mend fences

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Related to mend fences: gunning for, without a hitch, worse for wear

mend (one's) fences

To rectify a damaged relationship. After Jill heard that her father had become ill, she decided it was time for them to mend their fences before it was too late. The politician tried to mend his fences with his constituents after the scandal, but was not able to regain their trust before the next election.
See also: fence, mend
Farlex Dictionary of Idioms. © 2022 Farlex, Inc, all rights reserved.

mend fences


mend your fences

COMMON If you mend fences or mend your fences, you do something to improve your relationship with someone you have argued with. Yesterday he was publicly criticised for not doing enough to mend fences with his big political rival. He had managed to annoy every member of the family and thought he'd better mend his fences. Note: You can call this process fence-mending. The king is out of the country on a fence-mending mission to the European Community.
See also: fence, mend
Collins COBUILD Idioms Dictionary, 3rd ed. © HarperCollins Publishers 2012

mend (your) fences

make peace with a person.
This expression originated in the late 19th century in the USA, with reference to a member of Congress returning to his home town to keep in touch with the voters and to look after his interests there. Similar notions are conjured up by the saying good fences make good neighbours .
1994 Louis de Bernières Captain Corelli's Mandolin He knew assuredly he should go and mend his fences with the priest.
See also: fence, mend
Farlex Partner Idioms Dictionary © Farlex 2017

mend (your) ˈfences (with somebody)

(British English) find a solution to a disagreement with somebody: Is it too late to mend fences with your brother?
See also: fence, mend
Farlex Partner Idioms Dictionary © Farlex 2017

mend fences

To improve poor relations, especially in politics: "Whatever thoughts he may have entertained about mending some fences with [them] were banished" (Conor Cruise O'Brien).
See also: fence, mend
American Heritage® Dictionary of the English Language, Fifth Edition. Copyright © 2016 by Houghton Mifflin Harcourt Publishing Company. Published by Houghton Mifflin Harcourt Publishing Company. All rights reserved.

mend one's fences, to

To strengthen one’s position by reestablishing good relations among one’s supporters. The term apparently came from a speech by Sen. John Sherman to his neighbors and friends in 1879 in Mansfield, Ohio, in which he said, “I have come home to look after my fences,” presumably literally meaning the fences around his farm there. (Indeed, mending fences is a major and time-consuming chore for nearly all American farmers.) However, the newspaper reports of the speech interpreted it as a political statement that meant Sherman was really home to campaign among his constituents. The term continued to be used in this way, with repair and mend substituted for look after. In the twentieth century it was broadened to mean placating personal, business, or professional contacts who might have felt neglected or offended and trying to regain their support. Vice President Al Gore used it after his defeat in the 2000 presidential election, saying he planned to mend his fences.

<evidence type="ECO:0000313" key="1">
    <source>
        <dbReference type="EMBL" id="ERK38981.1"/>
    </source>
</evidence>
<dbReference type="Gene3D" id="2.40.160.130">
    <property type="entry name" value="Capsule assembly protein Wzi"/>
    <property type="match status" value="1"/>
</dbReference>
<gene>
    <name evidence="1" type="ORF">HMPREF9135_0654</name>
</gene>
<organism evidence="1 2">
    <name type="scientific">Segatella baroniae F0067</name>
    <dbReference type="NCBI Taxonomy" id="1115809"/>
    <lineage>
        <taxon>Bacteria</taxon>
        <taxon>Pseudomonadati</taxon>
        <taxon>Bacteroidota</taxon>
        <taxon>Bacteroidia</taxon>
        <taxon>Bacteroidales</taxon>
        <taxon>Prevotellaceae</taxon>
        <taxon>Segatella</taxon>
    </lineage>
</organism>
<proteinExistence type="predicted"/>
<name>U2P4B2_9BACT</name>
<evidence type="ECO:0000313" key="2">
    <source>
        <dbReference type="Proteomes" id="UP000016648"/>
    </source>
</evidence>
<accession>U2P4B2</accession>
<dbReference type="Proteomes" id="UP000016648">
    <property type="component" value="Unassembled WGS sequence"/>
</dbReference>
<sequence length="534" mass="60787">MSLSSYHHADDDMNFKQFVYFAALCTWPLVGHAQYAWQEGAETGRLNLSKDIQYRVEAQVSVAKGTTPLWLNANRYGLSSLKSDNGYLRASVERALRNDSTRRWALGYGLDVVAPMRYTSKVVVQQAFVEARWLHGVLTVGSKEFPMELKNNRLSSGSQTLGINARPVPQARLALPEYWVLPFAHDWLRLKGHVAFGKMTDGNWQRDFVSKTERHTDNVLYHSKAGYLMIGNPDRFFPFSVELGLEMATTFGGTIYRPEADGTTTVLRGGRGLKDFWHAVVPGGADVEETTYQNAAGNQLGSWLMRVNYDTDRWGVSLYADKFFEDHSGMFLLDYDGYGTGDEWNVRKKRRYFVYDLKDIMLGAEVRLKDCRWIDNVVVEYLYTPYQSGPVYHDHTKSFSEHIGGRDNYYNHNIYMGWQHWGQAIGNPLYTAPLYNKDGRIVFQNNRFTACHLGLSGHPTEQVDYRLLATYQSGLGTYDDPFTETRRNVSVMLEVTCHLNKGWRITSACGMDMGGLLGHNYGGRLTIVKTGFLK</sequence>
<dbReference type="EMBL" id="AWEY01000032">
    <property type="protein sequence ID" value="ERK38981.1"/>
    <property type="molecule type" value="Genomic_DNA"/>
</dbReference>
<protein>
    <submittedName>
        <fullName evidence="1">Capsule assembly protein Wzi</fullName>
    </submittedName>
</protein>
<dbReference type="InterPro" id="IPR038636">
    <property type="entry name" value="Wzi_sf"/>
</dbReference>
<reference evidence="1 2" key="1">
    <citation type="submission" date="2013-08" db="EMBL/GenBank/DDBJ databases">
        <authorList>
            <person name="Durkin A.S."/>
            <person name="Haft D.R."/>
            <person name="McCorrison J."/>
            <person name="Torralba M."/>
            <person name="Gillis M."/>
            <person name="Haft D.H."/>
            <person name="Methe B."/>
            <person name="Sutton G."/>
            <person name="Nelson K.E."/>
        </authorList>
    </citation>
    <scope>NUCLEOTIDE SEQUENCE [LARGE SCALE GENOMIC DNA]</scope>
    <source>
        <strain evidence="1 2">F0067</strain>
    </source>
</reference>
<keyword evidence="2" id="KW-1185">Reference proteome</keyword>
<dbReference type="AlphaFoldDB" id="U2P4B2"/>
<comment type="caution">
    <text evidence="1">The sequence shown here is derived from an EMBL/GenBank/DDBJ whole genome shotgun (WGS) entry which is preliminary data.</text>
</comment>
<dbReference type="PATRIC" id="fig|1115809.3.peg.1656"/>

See also: mend, to
The Dictionary of Clichés by Christine Ammer Copyright © 2013 by Christine Ammer
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References in periodicals archive ?
The columnist added that Jumblat's reconciliation with Shiites and the opposition-aligned Free Patriotic Movement led by Christian leader Michel Aoun signified that the Druze leader was trying to build new alliances in order to mend fences with Syria.
Families hoping to mend fences with Nexus bosses will have to wait to see if they have won their argument.
The incident comes at a time when PA Pres Arafat, is trying to mend fences with his most influential critics, including Mohammad Dahlan, the Gaza strongman widely accused of being behind the unrest in June.
White represents a fresh start for UI, and is being counted on to mend fences with disgruntled parties, especially disappointed alumni.
They contend that the sharp break from traditional policy exemplifies Fox's desire to mend fences broken by Mexico's refusal to support the U.S.-led invasion.
It sounds like you need to mend fences with the human resources manager."
Mr Blair flew into St Petersburg from Poland, where he made a plea for Europe and the US to mend fences at a "crucial moment'' for their relationship.
He wants to mend fences with America's European allies and press the case for sharing the vast cost of reconstruction in Iraq once Saddam Hussein is toppled.
Perkins, currently head of the Alliance, said he tried to mend fences with O'Malley but was rebuffed.
Both nations now are working to mend fences. China recently released two imprisoned scholars at the request of the U.S.
It proceeded to mend fences with Protestants, Jews, and other religions.
Hell also need to mend fences with opposition politicians: his party failed to grab a two-thirds majority in Congress.
Jay Dickey, R-Ark., tried to mend fences with the black farmers of his south Arkansas district by introducing a resolution into Congress that asked the government to expedite paying the money it owes black farmers for past discrimination.
"If China and Taiwan mend fences, the combination of Taiwan's money and expertise and China's labor force could lead to a strong, economic force.
A "professional beggar and scrounger of money," as Ellis says, the Trust supports communities and agencies in their efforts to mend fences and raise funds to keep I-90 green.